Written by Staff Writer
13 Mar, 2014 | 10:47 pm
The captain of a missing Malaysian jet is said to be an engineering buff who assembled his own flight simulator, while friends of the co-pilot are defending his reputation after one report portrayed him as a cockpit Casanova.
Malaysian Airlines flight 370 disappeared six days ago and an international search and rescue effort in waters around Southeast Asia has failed to find a shred of evidence in one of the biggest aviation mysteries in history.
With little solid information to go on, authorities are investigating all 227 passengers and 12 crew for possible sabotage, although they stress no such evidence has come to light.
But it has brought Captain Zaharie Ahmad Shah, 53, and his First Officer Fariq Abdul Hamid, 27, under scrutiny.
An Australian television report made waves this week by broadcasting an interview with a young South African woman who said Fariq and another pilot colleague invited them into the cockpit of a flight he co-piloted from Phuket, Thailand to Kuala Lumpur in 2011.
Passengers have been prohibited from entering cockpits during a flight since the 9/11 attacks on the United States. Malaysia Airlines said it was “shocked” by the reported security violation, but that it could not verify the claims.
Fariq, who joined the airline at the age of 20, studied piloting at a flight school on the Malaysian resort island of Langkawi.
The son of a high-ranking official in the public works department of a Malaysian state, he is a mild-mannered “good boy” who regularly visited his neighbourhood mosque outside Kuala Lumpur, said the mosque’s imam, or spiritual leader.
Fariq also attended occasional Islamic courses, said Ahmad Sharafi Ali Asrah.
He rejected the account of the supposed cockpit security breach.
“This story doesn’t make sense and I feel it’s just an effort to discredit Fariq or the airlines,” Ahmad Sharafi said.
“He is a good boy and keeps a low profile.”
Fariq had a brief brush with fame when he appeared in a CNN travel segment with the network’s correspondent Richard Quest in February, in which Fariq helped fly a plane from Hong Kong to Kuala Lumpur.
The segment portrayed Hamid’s transition to piloting the Boeing 777-200 after having completed training in a flight simulator.
“It was interesting to watch the way he brought the aircraft in to land,” Quest said, according to the CNN website, calling Fariq’s technique “textbook-perfect”.
The far more seasoned Zaharie joined MAS in 1981 and had logged 18,365 hours of flying time.
Online tributes in Malaysia portray a man so fond of flying that he assembled his own flight simulator so that he could indulge his passion at home.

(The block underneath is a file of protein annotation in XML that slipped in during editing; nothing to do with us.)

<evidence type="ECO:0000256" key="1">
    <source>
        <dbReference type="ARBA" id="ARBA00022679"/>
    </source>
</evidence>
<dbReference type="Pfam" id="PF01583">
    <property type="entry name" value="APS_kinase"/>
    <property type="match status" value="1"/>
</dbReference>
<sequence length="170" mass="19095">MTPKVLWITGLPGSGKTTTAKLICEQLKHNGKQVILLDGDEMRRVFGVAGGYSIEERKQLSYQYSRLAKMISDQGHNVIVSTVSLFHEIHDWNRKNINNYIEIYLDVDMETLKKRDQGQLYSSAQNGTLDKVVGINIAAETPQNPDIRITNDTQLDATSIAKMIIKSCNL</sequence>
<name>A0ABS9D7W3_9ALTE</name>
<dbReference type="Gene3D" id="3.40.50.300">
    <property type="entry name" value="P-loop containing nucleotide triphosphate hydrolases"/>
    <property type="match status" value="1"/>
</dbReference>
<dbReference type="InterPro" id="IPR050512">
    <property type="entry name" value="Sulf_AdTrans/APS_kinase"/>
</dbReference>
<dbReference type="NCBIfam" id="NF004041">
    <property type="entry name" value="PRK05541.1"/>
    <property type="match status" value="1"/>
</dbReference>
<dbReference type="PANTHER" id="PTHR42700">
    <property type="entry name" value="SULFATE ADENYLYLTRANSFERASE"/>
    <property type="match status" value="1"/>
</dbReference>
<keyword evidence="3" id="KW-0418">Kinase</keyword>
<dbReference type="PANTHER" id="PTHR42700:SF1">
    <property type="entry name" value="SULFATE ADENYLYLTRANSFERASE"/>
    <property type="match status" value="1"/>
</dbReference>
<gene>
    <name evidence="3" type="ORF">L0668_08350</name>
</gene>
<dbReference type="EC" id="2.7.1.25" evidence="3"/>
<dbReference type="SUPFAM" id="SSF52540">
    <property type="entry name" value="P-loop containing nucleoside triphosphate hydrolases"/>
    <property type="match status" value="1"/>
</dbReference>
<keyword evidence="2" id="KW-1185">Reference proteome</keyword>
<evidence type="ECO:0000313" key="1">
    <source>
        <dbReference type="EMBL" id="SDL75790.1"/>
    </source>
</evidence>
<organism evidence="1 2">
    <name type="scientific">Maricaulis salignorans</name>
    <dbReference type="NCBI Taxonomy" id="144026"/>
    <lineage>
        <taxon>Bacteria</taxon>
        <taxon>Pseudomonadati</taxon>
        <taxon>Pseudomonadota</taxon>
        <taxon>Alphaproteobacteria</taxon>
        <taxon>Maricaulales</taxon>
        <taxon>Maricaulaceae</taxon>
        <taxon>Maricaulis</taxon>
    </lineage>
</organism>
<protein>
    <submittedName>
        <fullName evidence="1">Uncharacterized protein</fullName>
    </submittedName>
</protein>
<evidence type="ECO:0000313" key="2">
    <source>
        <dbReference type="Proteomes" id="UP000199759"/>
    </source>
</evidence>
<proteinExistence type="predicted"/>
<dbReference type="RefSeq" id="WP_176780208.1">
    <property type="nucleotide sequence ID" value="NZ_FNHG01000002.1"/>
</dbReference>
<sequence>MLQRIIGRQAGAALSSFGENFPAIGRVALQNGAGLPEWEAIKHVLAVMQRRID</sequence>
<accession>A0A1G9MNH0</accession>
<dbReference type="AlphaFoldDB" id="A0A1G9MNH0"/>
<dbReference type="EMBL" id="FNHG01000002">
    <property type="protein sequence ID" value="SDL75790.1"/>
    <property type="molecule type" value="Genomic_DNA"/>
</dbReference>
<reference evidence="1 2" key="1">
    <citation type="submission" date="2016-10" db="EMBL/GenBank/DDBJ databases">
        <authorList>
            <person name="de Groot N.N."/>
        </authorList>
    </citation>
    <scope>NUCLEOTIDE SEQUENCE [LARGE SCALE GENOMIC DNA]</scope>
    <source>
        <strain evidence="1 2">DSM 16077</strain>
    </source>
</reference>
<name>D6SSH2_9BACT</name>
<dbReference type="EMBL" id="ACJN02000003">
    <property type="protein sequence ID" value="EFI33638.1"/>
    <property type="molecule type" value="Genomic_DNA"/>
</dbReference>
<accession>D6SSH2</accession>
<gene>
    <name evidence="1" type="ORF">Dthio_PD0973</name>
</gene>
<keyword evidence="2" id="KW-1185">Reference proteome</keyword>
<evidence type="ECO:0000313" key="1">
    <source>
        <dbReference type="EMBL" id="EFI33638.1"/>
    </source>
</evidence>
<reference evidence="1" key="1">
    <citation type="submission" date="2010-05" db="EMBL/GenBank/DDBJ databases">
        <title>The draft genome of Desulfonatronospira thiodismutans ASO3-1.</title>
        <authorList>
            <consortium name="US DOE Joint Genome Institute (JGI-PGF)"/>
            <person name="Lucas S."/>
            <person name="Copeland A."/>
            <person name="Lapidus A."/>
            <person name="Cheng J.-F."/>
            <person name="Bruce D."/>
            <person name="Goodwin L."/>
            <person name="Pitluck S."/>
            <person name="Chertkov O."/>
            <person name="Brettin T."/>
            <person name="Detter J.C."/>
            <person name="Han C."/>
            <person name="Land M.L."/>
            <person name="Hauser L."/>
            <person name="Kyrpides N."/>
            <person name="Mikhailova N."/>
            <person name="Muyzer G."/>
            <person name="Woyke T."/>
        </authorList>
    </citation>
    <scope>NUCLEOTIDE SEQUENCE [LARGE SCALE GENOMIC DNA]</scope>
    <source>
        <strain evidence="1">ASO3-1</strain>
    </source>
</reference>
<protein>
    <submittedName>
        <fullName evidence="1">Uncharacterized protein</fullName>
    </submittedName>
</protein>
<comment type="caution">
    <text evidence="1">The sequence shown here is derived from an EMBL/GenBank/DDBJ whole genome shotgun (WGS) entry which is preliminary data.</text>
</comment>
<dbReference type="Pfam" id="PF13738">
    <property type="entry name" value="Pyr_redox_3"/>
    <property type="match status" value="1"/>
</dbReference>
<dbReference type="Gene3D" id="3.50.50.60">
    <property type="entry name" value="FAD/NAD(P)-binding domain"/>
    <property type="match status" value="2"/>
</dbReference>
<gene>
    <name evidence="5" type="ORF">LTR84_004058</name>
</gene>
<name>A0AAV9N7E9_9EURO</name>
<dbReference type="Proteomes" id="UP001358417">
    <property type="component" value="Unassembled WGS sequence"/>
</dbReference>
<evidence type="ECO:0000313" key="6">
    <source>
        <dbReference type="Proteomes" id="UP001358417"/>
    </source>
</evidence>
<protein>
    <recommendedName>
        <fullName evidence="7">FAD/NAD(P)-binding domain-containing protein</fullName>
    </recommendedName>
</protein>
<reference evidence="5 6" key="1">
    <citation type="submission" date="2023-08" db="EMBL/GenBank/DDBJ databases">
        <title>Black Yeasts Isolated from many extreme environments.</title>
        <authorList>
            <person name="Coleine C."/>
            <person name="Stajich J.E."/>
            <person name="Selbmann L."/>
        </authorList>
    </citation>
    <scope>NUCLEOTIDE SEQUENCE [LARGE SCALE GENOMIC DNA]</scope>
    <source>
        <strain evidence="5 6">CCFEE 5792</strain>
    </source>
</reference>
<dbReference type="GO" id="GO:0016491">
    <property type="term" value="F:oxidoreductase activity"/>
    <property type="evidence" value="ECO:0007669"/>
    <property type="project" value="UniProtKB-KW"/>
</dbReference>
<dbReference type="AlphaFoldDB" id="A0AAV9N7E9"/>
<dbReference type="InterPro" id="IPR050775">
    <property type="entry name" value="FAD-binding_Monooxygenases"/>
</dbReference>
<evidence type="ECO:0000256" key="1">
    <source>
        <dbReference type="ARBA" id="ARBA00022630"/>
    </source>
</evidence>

The webpage, which has garnered more than 400 comments largely from well-wishers, shows pictures of the complex set-up including Zaharie posing in front of it.
Zaharie also has a YouTube channel to which he has uploaded videos showing him cheerfully explaining how to fix an air-conditioner, patch damaged windows, and other DIY projects.
Malaysian media reports have quoted colleagues as calling Zaharie a “superb pilot”, who also served as an examiner, authorised by the Malaysian Civil Aviation Department, to conduct simulator tests for pilots.
Malaysia Airlines has declined to offer details on the two men, and no other red flags have emerged publicly. Authorities have denied media reports that investigators raided their homes.
Shadow of suspicion
The near-total lack of information pointing to the plane’s fate necessarily means that authorities need to examine the spectre of possible wrongdoing by those who could have held its fate in their hands, analysts said.
The mysterious disappearance of the plane from radar has led to speculation over whether its communications were deliberately shut down by someone on board, one of many theories bandied about.
In three of the four flights used for the 9/11 attacks, hijackers who seized control of the aircraft are believed to have manually turned off each plane’s transponder, which sends flight data back to air-traffic control.
Terence Fan, an aviation expert at Singapore Management University, cited the crash of EgyptAir Flight 990 in October 1999 in the Atlantic Ocean — which killed 217 people — as an example of a crash allegedly deliberately caused by a pilot.
A US investigation said the first officer crashed the jet when the captain went on a break, findings disputed by Egyptian officials.
“I am not saying such a scenario happened here, we don’t have any evidence at all, but this is one possible scenario,” he said.
“Certainly, the pilots play a very crucial role.”
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